verity said...

I don't know what the IIPC is, but if it is so up its own arse that it is known to the world only by its initials, I already know it is full of poseurs and people who like being interviewed on TV.

Brother Wolf (you just know, with a name like that, he holds universal truths in that doggy head) writes: "If we make like an ostrich then five/ten years down the line those scientists could turn round and say "Now, matters are worse."

No. In 10 years, the caravanserai will long have moved on and "global warming" will be so much a thing of the past that it will almost be time to start pencilling in "global cooling" again. (We haven't had "global cooling" since the '80s!)

Bishop Hill said...

"With the corporations manipulating data for their own ends..

Corporations manipulating data for their own ends? What about the climate scientists?

mister scruff said...

i find the shutting down of debate to be deeply troubling. it infers that the political classes are NOT getting the full picture and are thus making bad decisions.


if MMGW is such a big problem as the politicians and greens say it is , where is the "Apollo" project to develop an alternative to the internal combustion engine? where are the thousands of scientists, the enormous campus, the nasa sized effort to do such a thing?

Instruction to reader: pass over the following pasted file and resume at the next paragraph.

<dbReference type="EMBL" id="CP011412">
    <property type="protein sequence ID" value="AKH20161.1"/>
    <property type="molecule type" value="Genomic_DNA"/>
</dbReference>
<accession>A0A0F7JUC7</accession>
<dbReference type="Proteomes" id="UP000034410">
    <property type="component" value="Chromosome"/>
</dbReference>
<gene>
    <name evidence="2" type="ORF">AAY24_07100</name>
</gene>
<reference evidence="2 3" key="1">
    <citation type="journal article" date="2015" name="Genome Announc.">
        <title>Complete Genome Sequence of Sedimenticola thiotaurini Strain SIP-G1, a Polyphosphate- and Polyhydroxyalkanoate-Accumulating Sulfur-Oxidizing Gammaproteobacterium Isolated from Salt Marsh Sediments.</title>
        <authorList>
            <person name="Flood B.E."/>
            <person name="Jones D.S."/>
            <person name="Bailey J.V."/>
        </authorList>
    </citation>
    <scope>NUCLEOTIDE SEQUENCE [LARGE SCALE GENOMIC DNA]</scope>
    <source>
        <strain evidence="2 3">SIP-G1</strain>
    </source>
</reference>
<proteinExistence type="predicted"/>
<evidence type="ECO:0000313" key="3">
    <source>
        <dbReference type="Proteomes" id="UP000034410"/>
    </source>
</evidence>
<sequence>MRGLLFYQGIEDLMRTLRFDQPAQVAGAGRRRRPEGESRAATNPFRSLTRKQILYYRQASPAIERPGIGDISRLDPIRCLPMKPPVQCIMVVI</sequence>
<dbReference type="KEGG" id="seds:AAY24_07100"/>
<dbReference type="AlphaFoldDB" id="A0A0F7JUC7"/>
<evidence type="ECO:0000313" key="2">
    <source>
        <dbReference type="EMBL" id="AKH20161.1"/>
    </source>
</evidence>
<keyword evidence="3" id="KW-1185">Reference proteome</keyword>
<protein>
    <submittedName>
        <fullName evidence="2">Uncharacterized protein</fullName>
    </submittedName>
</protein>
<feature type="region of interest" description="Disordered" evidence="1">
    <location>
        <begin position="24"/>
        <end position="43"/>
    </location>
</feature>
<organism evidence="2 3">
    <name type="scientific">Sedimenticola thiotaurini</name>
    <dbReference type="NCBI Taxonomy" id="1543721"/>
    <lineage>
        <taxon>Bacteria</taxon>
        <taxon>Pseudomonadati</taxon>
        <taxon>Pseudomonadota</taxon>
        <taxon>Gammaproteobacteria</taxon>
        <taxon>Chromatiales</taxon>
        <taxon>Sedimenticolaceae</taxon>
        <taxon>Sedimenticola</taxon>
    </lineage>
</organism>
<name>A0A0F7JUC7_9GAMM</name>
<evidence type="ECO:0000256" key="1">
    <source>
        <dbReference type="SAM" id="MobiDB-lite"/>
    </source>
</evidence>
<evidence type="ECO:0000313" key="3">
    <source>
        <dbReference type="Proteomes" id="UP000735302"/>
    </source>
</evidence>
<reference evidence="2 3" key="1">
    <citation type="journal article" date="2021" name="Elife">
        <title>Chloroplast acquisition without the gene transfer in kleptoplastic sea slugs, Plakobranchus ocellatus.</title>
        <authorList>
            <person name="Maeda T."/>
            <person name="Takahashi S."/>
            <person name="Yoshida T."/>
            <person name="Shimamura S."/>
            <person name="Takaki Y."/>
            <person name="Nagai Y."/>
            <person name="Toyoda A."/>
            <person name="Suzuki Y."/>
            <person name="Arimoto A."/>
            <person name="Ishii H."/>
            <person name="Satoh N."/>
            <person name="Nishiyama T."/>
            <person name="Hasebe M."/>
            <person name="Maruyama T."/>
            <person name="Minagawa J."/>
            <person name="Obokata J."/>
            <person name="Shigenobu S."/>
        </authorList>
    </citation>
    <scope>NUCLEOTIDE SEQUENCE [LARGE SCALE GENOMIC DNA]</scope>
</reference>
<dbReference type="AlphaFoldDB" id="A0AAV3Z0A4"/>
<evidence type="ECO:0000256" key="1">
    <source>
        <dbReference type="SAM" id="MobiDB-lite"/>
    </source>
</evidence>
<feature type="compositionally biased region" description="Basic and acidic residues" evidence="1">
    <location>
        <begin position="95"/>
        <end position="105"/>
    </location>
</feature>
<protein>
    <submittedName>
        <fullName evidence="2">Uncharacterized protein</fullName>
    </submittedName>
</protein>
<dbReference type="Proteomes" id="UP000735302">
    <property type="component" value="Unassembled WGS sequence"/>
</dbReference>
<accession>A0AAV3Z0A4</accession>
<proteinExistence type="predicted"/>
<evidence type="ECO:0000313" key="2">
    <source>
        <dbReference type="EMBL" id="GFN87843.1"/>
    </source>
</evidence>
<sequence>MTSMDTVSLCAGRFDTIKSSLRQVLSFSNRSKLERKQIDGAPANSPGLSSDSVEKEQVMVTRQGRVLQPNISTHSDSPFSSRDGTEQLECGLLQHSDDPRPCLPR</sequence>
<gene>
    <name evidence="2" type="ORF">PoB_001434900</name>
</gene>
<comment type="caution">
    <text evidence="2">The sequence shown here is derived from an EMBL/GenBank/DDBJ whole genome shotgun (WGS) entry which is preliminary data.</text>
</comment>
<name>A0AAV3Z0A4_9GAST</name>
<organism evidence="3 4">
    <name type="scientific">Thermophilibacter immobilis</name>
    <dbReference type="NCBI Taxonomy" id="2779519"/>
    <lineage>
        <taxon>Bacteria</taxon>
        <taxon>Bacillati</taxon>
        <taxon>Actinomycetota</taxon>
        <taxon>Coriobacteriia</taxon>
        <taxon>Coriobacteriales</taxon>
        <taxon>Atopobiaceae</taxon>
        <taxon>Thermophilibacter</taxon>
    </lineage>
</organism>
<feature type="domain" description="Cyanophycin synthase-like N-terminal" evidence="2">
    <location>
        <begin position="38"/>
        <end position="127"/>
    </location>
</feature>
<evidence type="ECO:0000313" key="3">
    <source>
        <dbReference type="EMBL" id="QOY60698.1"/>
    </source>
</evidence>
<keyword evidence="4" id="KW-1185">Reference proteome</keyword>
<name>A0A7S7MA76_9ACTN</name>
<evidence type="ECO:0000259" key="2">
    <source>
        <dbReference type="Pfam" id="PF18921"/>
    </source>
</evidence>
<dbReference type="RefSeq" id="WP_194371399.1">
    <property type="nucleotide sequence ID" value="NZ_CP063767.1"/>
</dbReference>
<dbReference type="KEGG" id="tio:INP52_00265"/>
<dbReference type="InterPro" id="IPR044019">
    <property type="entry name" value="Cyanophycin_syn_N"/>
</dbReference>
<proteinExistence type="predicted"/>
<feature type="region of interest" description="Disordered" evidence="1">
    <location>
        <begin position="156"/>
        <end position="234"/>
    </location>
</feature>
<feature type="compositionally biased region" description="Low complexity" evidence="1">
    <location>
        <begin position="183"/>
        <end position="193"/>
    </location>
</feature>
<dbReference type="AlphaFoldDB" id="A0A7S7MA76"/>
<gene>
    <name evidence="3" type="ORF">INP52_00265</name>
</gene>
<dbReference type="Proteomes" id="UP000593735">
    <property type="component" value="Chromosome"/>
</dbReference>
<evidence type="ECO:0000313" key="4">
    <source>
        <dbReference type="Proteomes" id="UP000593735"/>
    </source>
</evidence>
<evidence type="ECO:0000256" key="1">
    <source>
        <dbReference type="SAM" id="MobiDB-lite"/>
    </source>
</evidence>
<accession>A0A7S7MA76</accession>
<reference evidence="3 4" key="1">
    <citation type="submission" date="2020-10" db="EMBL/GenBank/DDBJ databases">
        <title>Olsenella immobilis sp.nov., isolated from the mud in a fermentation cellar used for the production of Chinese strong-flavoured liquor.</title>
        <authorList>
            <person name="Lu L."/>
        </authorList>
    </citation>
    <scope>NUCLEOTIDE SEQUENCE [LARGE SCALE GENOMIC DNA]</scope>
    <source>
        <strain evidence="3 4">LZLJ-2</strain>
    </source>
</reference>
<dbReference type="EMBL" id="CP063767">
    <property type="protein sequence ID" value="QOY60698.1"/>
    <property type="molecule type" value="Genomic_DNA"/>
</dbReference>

and then thing is, the Greens arent even pushing for that. they'd rather control our lives and tax us like crazy, which reveals a lot about the pseudo-fascist anti-capitalist and anti-freedom attributes of the green agenda.

i thought we'd got rid of the communists - we haven't. they've just resurfaced as the "green" agenda.

flashgordonnz said...

Brotherwolf: the IPCC is not made up of climate scientists. It is made up of many different types of people. The recognised climate scientists are only a small number. The others include representatives of NGOs and governments. In other words, non-scientists.

And since when has CO2 been a pollutant? Stop breathing, brotherwolf!

I've only ever heard climate scientists rejecting the idea of man-man climate change. Funny that.

Athos said...

The underlying problem seems to me to be the perception that the debate is past.